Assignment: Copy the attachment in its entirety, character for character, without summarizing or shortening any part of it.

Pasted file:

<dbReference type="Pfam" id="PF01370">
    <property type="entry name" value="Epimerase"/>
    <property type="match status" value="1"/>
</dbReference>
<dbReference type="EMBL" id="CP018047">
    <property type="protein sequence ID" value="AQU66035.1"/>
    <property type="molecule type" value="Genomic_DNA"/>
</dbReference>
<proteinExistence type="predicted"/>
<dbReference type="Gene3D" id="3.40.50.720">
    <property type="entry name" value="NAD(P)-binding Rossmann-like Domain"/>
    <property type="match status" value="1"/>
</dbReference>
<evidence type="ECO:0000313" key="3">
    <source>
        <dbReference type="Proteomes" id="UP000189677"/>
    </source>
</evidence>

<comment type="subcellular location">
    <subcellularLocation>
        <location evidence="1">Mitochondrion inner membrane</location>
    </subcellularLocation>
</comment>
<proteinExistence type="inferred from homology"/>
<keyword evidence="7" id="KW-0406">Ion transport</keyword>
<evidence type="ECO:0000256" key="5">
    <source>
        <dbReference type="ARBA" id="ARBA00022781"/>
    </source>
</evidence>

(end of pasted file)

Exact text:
<dbReference type="Pfam" id="PF01370">
    <property type="entry name" value="Epimerase"/>
    <property type="match status" value="1"/>
</dbReference>
<dbReference type="EMBL" id="CP018047">
    <property type="protein sequence ID" value="AQU66035.1"/>
    <property type="molecule type" value="Genomic_DNA"/>
</dbReference>
<proteinExistence type="predicted"/>
<dbReference type="Gene3D" id="3.40.50.720">
    <property type="entry name" value="NAD(P)-binding Rossmann-like Domain"/>
    <property type="match status" value="1"/>
</dbReference>
<evidence type="ECO:0000313" key="3">
    <source>
        <dbReference type="Proteomes" id="UP000189677"/>
    </source>
</evidence>

<comment type="subcellular location">
    <subcellularLocation>
        <location evidence="1">Mitochondrion inner membrane</location>
    </subcellularLocation>
</comment>
<proteinExistence type="inferred from homology"/>
<keyword evidence="7" id="KW-0406">Ion transport</keyword>
<evidence type="ECO:0000256" key="5">
    <source>
        <dbReference type="ARBA" id="ARBA00022781"/>
    </source>
</evidence>